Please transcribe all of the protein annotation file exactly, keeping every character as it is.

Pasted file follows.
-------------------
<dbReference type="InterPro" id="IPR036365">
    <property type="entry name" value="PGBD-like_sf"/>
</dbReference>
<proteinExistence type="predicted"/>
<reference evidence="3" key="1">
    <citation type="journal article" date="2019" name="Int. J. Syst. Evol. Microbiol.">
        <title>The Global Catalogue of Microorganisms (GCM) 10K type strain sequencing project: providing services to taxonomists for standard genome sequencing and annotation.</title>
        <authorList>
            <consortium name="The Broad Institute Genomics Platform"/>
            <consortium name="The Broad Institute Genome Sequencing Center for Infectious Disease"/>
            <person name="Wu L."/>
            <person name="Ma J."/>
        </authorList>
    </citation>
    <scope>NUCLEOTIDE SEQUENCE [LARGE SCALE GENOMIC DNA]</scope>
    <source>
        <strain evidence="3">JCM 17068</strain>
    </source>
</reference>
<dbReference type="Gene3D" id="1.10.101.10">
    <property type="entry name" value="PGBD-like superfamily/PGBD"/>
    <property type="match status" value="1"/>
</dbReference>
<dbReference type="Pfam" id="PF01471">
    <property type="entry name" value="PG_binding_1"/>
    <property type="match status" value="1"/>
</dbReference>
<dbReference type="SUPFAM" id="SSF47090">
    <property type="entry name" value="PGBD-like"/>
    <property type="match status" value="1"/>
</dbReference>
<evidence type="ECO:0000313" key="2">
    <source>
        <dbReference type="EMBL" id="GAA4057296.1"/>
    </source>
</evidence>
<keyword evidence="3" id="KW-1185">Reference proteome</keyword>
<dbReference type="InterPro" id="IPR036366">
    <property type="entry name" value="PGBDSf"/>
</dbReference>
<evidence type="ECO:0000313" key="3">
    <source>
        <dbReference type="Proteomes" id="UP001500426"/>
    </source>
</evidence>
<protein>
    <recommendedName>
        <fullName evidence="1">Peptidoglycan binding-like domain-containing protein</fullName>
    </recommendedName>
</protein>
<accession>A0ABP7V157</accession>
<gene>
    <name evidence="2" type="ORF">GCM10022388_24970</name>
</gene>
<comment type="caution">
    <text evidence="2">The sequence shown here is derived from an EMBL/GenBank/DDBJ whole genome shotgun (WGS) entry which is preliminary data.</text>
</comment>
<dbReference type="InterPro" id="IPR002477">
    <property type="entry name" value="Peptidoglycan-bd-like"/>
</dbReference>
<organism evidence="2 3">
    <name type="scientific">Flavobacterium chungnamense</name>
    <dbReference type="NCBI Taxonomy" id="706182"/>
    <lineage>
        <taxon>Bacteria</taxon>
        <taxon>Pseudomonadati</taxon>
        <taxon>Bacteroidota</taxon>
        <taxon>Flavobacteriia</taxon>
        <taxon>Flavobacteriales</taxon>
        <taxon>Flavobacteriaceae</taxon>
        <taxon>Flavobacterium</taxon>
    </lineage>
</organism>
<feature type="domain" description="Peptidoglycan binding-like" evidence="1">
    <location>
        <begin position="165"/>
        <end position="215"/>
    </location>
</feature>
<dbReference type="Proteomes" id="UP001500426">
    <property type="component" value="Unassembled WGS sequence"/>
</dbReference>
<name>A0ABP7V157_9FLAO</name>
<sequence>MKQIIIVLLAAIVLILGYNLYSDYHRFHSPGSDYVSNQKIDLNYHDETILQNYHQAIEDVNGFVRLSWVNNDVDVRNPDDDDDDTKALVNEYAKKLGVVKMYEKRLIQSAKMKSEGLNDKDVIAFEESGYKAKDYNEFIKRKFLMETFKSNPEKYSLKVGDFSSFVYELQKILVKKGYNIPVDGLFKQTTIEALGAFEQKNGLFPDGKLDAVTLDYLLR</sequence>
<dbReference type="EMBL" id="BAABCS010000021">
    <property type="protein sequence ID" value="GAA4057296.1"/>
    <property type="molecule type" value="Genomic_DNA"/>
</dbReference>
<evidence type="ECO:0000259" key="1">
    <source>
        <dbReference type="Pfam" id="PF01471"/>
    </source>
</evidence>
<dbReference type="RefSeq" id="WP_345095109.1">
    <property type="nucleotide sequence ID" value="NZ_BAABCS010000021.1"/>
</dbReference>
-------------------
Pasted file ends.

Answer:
<dbReference type="InterPro" id="IPR036365">
    <property type="entry name" value="PGBD-like_sf"/>
</dbReference>
<proteinExistence type="predicted"/>
<reference evidence="3" key="1">
    <citation type="journal article" date="2019" name="Int. J. Syst. Evol. Microbiol.">
        <title>The Global Catalogue of Microorganisms (GCM) 10K type strain sequencing project: providing services to taxonomists for standard genome sequencing and annotation.</title>
        <authorList>
            <consortium name="The Broad Institute Genomics Platform"/>
            <consortium name="The Broad Institute Genome Sequencing Center for Infectious Disease"/>
            <person name="Wu L."/>
            <person name="Ma J."/>
        </authorList>
    </citation>
    <scope>NUCLEOTIDE SEQUENCE [LARGE SCALE GENOMIC DNA]</scope>
    <source>
        <strain evidence="3">JCM 17068</strain>
    </source>
</reference>
<dbReference type="Gene3D" id="1.10.101.10">
    <property type="entry name" value="PGBD-like superfamily/PGBD"/>
    <property type="match status" value="1"/>
</dbReference>
<dbReference type="Pfam" id="PF01471">
    <property type="entry name" value="PG_binding_1"/>
    <property type="match status" value="1"/>
</dbReference>
<dbReference type="SUPFAM" id="SSF47090">
    <property type="entry name" value="PGBD-like"/>
    <property type="match status" value="1"/>
</dbReference>
<evidence type="ECO:0000313" key="2">
    <source>
        <dbReference type="EMBL" id="GAA4057296.1"/>
    </source>
</evidence>
<keyword evidence="3" id="KW-1185">Reference proteome</keyword>
<dbReference type="InterPro" id="IPR036366">
    <property type="entry name" value="PGBDSf"/>
</dbReference>
<evidence type="ECO:0000313" key="3">
    <source>
        <dbReference type="Proteomes" id="UP001500426"/>
    </source>
</evidence>
<protein>
    <recommendedName>
        <fullName evidence="1">Peptidoglycan binding-like domain-containing protein</fullName>
    </recommendedName>
</protein>
<accession>A0ABP7V157</accession>
<gene>
    <name evidence="2" type="ORF">GCM10022388_24970</name>
</gene>
<comment type="caution">
    <text evidence="2">The sequence shown here is derived from an EMBL/GenBank/DDBJ whole genome shotgun (WGS) entry which is preliminary data.</text>
</comment>
<dbReference type="InterPro" id="IPR002477">
    <property type="entry name" value="Peptidoglycan-bd-like"/>
</dbReference>
<organism evidence="2 3">
    <name type="scientific">Flavobacterium chungnamense</name>
    <dbReference type="NCBI Taxonomy" id="706182"/>
    <lineage>
        <taxon>Bacteria</taxon>
        <taxon>Pseudomonadati</taxon>
        <taxon>Bacteroidota</taxon>
        <taxon>Flavobacteriia</taxon>
        <taxon>Flavobacteriales</taxon>
        <taxon>Flavobacteriaceae</taxon>
        <taxon>Flavobacterium</taxon>
    </lineage>
</organism>
<feature type="domain" description="Peptidoglycan binding-like" evidence="1">
    <location>
        <begin position="165"/>
        <end position="215"/>
    </location>
</feature>
<dbReference type="Proteomes" id="UP001500426">
    <property type="component" value="Unassembled WGS sequence"/>
</dbReference>
<name>A0ABP7V157_9FLAO</name>
<sequence>MKQIIIVLLAAIVLILGYNLYSDYHRFHSPGSDYVSNQKIDLNYHDETILQNYHQAIEDVNGFVRLSWVNNDVDVRNPDDDDDDTKALVNEYAKKLGVVKMYEKRLIQSAKMKSEGLNDKDVIAFEESGYKAKDYNEFIKRKFLMETFKSNPEKYSLKVGDFSSFVYELQKILVKKGYNIPVDGLFKQTTIEALGAFEQKNGLFPDGKLDAVTLDYLLR</sequence>
<dbReference type="EMBL" id="BAABCS010000021">
    <property type="protein sequence ID" value="GAA4057296.1"/>
    <property type="molecule type" value="Genomic_DNA"/>
</dbReference>
<evidence type="ECO:0000259" key="1">
    <source>
        <dbReference type="Pfam" id="PF01471"/>
    </source>
</evidence>
<dbReference type="RefSeq" id="WP_345095109.1">
    <property type="nucleotide sequence ID" value="NZ_BAABCS010000021.1"/>
</dbReference>